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Old 01-22-2007, 09:46 AM   #26
Dojo: Exeter Ki Aikido
Location: Devon
Join Date: Dec 2004
Posts: 39
United Kingdom
Re: What's in a yonkyo?

Nerve pinching can not be the only thing in a yonkyo. I am one of those people whose nerve is very hard to get yet there is still enough in the technique to unbalance me and take me to the mat.
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Old 01-22-2007, 04:29 PM   #27
eyrie's Avatar
Location: Summerholm, Queensland
Join Date: Dec 2004
Posts: 1,126
Re: What's in a yonkyo?

John Riggs wrote:
Personally, I like to use both the mechanical and the pressure point only I add a complex torque to the wrist to accentuate access to the nerve either via a sankyo or mawashi wrist bend. This seems to expose the nerve or bone-whatever hurts by moving some of the tendons out of the way.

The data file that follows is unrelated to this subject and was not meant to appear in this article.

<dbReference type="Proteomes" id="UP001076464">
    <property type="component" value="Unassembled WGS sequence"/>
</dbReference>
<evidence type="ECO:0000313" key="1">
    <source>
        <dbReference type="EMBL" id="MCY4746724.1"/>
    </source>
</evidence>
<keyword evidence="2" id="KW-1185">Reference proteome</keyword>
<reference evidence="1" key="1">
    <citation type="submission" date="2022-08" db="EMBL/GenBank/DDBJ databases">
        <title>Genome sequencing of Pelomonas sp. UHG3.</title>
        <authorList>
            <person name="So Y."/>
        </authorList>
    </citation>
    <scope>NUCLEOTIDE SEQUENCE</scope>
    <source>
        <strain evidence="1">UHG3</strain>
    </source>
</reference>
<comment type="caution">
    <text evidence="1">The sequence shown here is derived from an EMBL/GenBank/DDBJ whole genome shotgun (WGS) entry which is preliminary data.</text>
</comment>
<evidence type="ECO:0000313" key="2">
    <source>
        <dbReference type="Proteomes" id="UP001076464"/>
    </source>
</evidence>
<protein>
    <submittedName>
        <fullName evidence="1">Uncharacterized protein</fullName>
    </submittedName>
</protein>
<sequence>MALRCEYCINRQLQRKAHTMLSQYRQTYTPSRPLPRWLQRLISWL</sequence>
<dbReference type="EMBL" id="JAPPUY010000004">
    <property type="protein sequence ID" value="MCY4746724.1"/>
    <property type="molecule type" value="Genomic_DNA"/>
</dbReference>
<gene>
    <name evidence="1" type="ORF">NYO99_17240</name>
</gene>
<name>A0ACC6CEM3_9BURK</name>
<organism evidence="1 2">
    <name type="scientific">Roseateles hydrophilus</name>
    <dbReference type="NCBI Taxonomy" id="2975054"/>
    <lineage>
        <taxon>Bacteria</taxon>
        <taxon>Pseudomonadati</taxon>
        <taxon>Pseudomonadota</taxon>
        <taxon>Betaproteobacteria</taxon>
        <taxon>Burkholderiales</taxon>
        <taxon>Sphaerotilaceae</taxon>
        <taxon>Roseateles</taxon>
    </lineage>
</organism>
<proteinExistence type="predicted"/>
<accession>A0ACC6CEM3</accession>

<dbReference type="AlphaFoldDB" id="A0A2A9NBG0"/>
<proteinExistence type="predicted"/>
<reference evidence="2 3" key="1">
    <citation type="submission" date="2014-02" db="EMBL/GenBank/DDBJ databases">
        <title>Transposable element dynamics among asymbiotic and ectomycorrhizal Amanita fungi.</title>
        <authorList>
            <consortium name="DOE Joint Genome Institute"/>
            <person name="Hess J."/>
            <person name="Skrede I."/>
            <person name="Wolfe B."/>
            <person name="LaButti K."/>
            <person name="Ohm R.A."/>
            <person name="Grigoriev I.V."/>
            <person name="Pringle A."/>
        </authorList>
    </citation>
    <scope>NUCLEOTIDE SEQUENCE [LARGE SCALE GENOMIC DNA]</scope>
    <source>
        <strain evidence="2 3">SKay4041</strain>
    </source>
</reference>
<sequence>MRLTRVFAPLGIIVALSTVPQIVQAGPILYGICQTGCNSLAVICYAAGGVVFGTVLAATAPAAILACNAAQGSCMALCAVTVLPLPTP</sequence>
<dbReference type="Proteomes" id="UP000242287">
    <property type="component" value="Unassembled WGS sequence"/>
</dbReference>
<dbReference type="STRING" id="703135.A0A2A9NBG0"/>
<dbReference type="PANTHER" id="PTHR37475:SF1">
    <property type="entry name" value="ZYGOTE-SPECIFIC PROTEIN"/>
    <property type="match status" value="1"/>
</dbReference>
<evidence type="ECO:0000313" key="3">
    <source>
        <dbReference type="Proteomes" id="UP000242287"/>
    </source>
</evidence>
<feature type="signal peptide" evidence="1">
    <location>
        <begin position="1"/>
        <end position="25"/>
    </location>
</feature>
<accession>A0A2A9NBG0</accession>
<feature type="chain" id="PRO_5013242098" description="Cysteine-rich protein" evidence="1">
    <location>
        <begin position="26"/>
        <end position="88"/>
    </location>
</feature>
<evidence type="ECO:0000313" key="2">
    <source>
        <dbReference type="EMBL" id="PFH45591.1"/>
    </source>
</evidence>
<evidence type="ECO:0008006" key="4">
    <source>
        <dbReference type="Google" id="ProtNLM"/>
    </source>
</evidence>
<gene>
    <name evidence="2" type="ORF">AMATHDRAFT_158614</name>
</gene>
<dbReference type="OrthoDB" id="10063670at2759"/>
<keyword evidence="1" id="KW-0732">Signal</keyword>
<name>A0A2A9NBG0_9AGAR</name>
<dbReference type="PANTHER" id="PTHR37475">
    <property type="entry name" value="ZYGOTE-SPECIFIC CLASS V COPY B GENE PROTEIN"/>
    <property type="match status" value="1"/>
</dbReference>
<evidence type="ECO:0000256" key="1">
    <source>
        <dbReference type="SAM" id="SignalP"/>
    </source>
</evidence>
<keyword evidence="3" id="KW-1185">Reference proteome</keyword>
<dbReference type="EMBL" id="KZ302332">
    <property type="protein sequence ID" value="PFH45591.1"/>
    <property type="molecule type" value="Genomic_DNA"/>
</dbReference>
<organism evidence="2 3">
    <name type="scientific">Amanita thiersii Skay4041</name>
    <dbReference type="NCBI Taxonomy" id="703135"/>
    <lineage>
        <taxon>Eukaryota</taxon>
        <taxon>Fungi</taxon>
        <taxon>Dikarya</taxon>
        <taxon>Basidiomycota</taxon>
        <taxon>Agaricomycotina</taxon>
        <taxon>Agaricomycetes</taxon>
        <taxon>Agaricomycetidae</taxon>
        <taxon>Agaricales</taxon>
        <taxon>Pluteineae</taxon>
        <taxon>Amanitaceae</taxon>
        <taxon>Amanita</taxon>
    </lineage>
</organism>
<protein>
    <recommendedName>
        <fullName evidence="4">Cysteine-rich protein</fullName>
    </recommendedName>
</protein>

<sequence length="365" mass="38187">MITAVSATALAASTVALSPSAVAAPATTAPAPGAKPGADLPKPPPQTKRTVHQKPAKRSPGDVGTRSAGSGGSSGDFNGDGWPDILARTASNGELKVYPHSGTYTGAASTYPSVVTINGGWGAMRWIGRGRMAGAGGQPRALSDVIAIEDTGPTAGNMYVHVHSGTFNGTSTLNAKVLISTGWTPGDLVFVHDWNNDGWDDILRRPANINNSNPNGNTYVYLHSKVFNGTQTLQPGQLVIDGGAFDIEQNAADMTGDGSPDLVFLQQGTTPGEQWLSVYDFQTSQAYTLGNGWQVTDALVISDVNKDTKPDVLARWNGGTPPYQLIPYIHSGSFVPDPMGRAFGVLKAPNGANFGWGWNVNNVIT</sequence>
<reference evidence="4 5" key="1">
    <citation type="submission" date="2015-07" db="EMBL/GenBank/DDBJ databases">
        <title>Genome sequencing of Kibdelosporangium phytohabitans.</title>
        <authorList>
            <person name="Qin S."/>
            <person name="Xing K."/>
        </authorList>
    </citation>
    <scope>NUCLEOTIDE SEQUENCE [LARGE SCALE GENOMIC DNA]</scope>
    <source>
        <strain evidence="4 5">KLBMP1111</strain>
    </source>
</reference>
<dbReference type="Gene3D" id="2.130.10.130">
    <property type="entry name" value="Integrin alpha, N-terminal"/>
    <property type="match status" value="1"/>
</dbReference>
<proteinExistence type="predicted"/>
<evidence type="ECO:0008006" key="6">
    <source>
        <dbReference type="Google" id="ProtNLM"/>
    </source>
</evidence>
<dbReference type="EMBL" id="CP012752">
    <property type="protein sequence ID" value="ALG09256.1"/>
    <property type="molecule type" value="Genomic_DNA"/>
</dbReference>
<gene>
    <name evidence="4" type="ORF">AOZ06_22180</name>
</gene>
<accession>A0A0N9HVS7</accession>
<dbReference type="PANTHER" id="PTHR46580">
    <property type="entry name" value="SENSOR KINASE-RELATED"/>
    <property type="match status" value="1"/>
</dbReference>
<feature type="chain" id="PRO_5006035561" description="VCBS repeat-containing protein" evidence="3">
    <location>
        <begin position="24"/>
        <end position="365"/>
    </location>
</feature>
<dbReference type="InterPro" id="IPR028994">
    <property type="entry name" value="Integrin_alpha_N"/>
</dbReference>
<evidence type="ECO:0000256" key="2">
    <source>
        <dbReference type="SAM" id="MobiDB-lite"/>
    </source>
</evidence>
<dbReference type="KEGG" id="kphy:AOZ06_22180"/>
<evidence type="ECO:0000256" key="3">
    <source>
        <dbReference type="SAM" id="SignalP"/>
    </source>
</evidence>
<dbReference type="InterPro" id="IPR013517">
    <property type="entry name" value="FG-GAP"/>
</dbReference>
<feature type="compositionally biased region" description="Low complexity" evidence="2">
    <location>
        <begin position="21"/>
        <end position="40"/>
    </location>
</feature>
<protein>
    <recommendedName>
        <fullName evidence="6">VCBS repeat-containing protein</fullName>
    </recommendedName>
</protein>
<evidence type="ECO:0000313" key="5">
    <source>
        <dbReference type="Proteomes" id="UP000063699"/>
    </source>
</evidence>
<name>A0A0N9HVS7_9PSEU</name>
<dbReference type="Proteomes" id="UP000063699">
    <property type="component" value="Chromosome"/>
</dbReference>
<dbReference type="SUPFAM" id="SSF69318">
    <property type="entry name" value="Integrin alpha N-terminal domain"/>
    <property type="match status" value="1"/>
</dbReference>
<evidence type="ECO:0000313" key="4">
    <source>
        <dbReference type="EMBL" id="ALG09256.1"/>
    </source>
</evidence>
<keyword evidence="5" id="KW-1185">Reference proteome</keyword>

The idea is to pinch the radial nerve against the radius at one of the "access" points...

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Old 02-03-2007, 05:28 AM   #28
Michael Douglas
Join Date: Mar 2006
Posts: 434
United Kingdom
Re: What's in a yonkyo?

Nafis Zahir wrote:
... He showed me how to gain control and cut the person down by using the "sword cutting version" first.
In addition, I might add, you really need to do a lot of Bokken cuts and "ringing" the Bokken handle at the end of your cut. This will give power to the point on your hand that actually applies pressure to the radius bones. People who don't practice weapons generally do not have proper grip for this technique.
Good point.
I have only ever seen this Yonkyo type technique in Aikido, and in my opinion it comes from sword training ... almost as if someone with a strong sword cutting technique once tried it on an arm and got good results . "Hey this works!".
Sword cutting practice can give surprising strength for this one technique.

(Caveat : I practice cutting, but I'd still avoid trying Yonkyo in a real fight : I just don't trust it to work)
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